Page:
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Archive for March, 2007

The time of year when I head to Skegness is upon us. Once more I am interested to see what God will do on a beach in Skegness, and deeply glad to be getting away from my room and to the land of colleagues, fun and Butlins tack. Then in a random twist of fate and irony I’m heading to New York. The big apple. The city that never sleeps and other cliched lines. Something tells me it might have been a good idea not to leave the packing for the next two weeks until tonight. My current mantra is, remember your passport, remember your passport…

So, til a couple of weeks, go read a book, have some cups of tea and take a look at Isaiah 44, you never know it might do you some good.

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The thing is, I’m not perfect. (try not to spit out your tea in shock) Now I don’t I really think I am or that anyone else thinks I am. But sometimes that’s the expectation isn’t it? We assure each other that we know we’re not perfect, we laugh about it, how ridiculous. But then we hurt each other, and the wheels come off. We know the other person isn’t perfect and yet we are hurting and we’re not too sure how to deal with all that.

The thing is, I’m a selfish sinner. I think of myself before others. I make things about me me me me me. And sometimes I say things like that to make you all think that I’m oh so honest and real about my sin. Deep down I still want it to be about me. The layers and layers of sin and muck go deep. I rebel against my creator, I hurt his creation, I am a wretch.

The thing is, so are you.

We have a problem. And it’s made worse by knowing that we were made for so much more than this. We were made to love, to put others first, to be unselfconscious about ourselves and deeply concerned about those around us. We were made to love the best in each other, not delight in the worst. We know things should be different and so we get surprised at the hurt, and the pain is deeper because we know, this should not be. We respond to the pain others inflict by withdrawal and we hide the hurt under the veneer of “I’m fine”. It’s crazy how much hurt gets hidden to fester under the surface this way. We were not made to live with the “I’m fine” veneer.

There is another way to be. A way that doesn’t deny the pain we inflict on each other, a way that doesn’t expect perfection but seeks to live in the mess, a way that is open, honest and real with each other. A way based on the open admission that you and I are wretches but that we are wretches upon whom love has been lavished, and who are called to lavish the same love on each other.

This is how we were made to live. “Dear friends, let us love one another, for love comes from God.” We learn from the master, we learn from the greatest example and we love. We love because He teaches us how, and His love involves forgiveness, an expectation of sin and a deep welcome home when we turn back. This is a love that does not falter, a love that perseveres even in the face of hurt, pain, and wounds caused by others.

I’m not saying this is simple. It’s simply hard. But it is our call, it is the way we are to live, it smashes our pride on the floor, as we admit we have hurt others and accept grace, as we admit others have hurt us and give out grace. It’s our call as His body. It’s the only way to genuine community, it’s the only way to walk as Jesus did. The big surprise of our world right now is that I am not at the centre. Our lives are for others. Our lives are His.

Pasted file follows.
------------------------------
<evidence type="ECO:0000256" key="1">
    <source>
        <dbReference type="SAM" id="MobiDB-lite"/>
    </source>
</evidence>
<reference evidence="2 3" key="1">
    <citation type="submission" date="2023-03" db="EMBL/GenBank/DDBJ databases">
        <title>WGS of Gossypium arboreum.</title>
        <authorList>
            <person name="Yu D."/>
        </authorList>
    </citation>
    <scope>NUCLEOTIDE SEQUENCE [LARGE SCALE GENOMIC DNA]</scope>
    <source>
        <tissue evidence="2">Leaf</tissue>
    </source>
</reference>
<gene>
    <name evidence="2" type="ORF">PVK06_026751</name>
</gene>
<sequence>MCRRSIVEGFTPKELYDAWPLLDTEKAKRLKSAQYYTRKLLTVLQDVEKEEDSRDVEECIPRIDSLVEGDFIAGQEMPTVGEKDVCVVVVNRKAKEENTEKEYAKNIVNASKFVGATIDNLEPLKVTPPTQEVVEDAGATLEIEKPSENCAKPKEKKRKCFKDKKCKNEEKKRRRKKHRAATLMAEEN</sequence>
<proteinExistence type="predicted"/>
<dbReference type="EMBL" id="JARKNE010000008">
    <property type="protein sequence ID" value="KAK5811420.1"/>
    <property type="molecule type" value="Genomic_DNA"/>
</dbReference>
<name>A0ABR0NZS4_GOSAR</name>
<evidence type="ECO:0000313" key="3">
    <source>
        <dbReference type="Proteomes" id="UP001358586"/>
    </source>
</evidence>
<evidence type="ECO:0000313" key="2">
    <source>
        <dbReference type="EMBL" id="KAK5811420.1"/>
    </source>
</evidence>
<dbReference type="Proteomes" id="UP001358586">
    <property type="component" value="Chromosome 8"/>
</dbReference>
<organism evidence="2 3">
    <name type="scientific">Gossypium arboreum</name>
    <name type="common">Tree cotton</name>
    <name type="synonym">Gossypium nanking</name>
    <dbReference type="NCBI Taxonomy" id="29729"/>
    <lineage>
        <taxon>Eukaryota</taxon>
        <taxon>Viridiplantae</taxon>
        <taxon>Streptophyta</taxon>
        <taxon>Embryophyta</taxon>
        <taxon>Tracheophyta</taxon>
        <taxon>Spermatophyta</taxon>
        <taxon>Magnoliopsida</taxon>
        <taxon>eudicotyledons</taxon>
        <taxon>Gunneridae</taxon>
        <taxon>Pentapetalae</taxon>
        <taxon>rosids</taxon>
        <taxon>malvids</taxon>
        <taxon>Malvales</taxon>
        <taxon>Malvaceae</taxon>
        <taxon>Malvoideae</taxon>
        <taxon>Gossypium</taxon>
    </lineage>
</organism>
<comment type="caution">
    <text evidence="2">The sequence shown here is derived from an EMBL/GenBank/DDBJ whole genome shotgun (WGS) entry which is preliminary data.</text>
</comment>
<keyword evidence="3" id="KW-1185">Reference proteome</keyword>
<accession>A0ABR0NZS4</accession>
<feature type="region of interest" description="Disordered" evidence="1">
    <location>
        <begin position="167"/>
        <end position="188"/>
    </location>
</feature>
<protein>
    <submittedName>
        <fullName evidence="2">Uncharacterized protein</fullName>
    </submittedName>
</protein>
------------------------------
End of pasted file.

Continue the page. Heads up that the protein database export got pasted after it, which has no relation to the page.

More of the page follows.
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Humility.

One of the best definitions of humility I’ve heard is:

“Being able to rejoice when others are praised.”

Think about it, how well do we do that? I know I am rubbish at this. I am glad, at times, not to get all the praise/attention for something. But if someone else does, I definitely want a piece of it.

We need to rejoice in each other, big each other up and delight when others are recognised.

PS, you do realise I write this stuff for my own benefit…

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Toilets can be tricky.

This is true. Take for example the toilets on the, delightful in every other way, trains up to London from Brighton. I presume you are familar with the electronic doors, the huge wide space they expose as they slowly trundle their way open. You may have seen several people standing in confusion inside or outside the doors staring at the complicated buttons proclaiming, press to close, press to lock, press to open. It’s tricky isn’t it? All the time you can see the lack of trust in this system in the eyes of the person wanting to use the said toilet. I can understand, who would want to be sat there as the huge door slowly exposes you to the world. A situation made worse by the close door button not being in handy reach when you are sitting down on the loo.

My housemate guided me to the best place to sit on a train yesterday. By the door to the toilet. A source of endless amusement. At first I thought only men were brave enough to attempt the potentially embarrasing toilet system, after all there is less risk of exposure when the doors open, all you do is turn your head around and shrug, I know because I saw this occur. One man was exposed in such a way, one man got stuck and had to force the doors open, one man stared in confusion at the buttons for a long time. When we neared London it appeared that a new force in toilet use had come upon us, women stepped up to the challenge. Three used it in succession, all pressing the buttons in the correct order and with no embarrassing sitting on the toilet watching the rest of the carriage come into view as the oversized doors slowly rotated. I was disappointed.